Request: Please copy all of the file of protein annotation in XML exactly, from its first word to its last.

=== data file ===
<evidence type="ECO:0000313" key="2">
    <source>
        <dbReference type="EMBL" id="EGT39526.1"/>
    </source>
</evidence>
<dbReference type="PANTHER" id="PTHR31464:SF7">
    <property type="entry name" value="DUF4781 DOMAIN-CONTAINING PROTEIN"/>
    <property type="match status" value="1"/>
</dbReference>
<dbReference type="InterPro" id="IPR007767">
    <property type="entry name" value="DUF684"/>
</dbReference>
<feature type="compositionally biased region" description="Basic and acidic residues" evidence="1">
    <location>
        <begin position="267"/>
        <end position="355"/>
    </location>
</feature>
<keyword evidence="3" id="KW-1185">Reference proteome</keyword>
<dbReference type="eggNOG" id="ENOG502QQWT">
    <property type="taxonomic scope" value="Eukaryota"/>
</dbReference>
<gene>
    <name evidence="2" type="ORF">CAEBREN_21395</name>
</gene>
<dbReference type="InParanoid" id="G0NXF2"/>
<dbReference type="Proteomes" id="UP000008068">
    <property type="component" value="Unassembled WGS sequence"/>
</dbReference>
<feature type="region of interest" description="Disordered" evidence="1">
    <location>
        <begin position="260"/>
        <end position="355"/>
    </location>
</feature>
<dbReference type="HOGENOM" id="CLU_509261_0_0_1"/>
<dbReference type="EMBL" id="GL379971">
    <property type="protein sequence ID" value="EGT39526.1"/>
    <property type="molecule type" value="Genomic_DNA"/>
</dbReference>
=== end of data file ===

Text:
<evidence type="ECO:0000313" key="2">
    <source>
        <dbReference type="EMBL" id="EGT39526.1"/>
    </source>
</evidence>
<dbReference type="PANTHER" id="PTHR31464:SF7">
    <property type="entry name" value="DUF4781 DOMAIN-CONTAINING PROTEIN"/>
    <property type="match status" value="1"/>
</dbReference>
<dbReference type="InterPro" id="IPR007767">
    <property type="entry name" value="DUF684"/>
</dbReference>
<feature type="compositionally biased region" description="Basic and acidic residues" evidence="1">
    <location>
        <begin position="267"/>
        <end position="355"/>
    </location>
</feature>
<keyword evidence="3" id="KW-1185">Reference proteome</keyword>
<dbReference type="eggNOG" id="ENOG502QQWT">
    <property type="taxonomic scope" value="Eukaryota"/>
</dbReference>
<gene>
    <name evidence="2" type="ORF">CAEBREN_21395</name>
</gene>
<dbReference type="InParanoid" id="G0NXF2"/>
<dbReference type="Proteomes" id="UP000008068">
    <property type="component" value="Unassembled WGS sequence"/>
</dbReference>
<feature type="region of interest" description="Disordered" evidence="1">
    <location>
        <begin position="260"/>
        <end position="355"/>
    </location>
</feature>
<dbReference type="HOGENOM" id="CLU_509261_0_0_1"/>
<dbReference type="EMBL" id="GL379971">
    <property type="protein sequence ID" value="EGT39526.1"/>
    <property type="molecule type" value="Genomic_DNA"/>
</dbReference>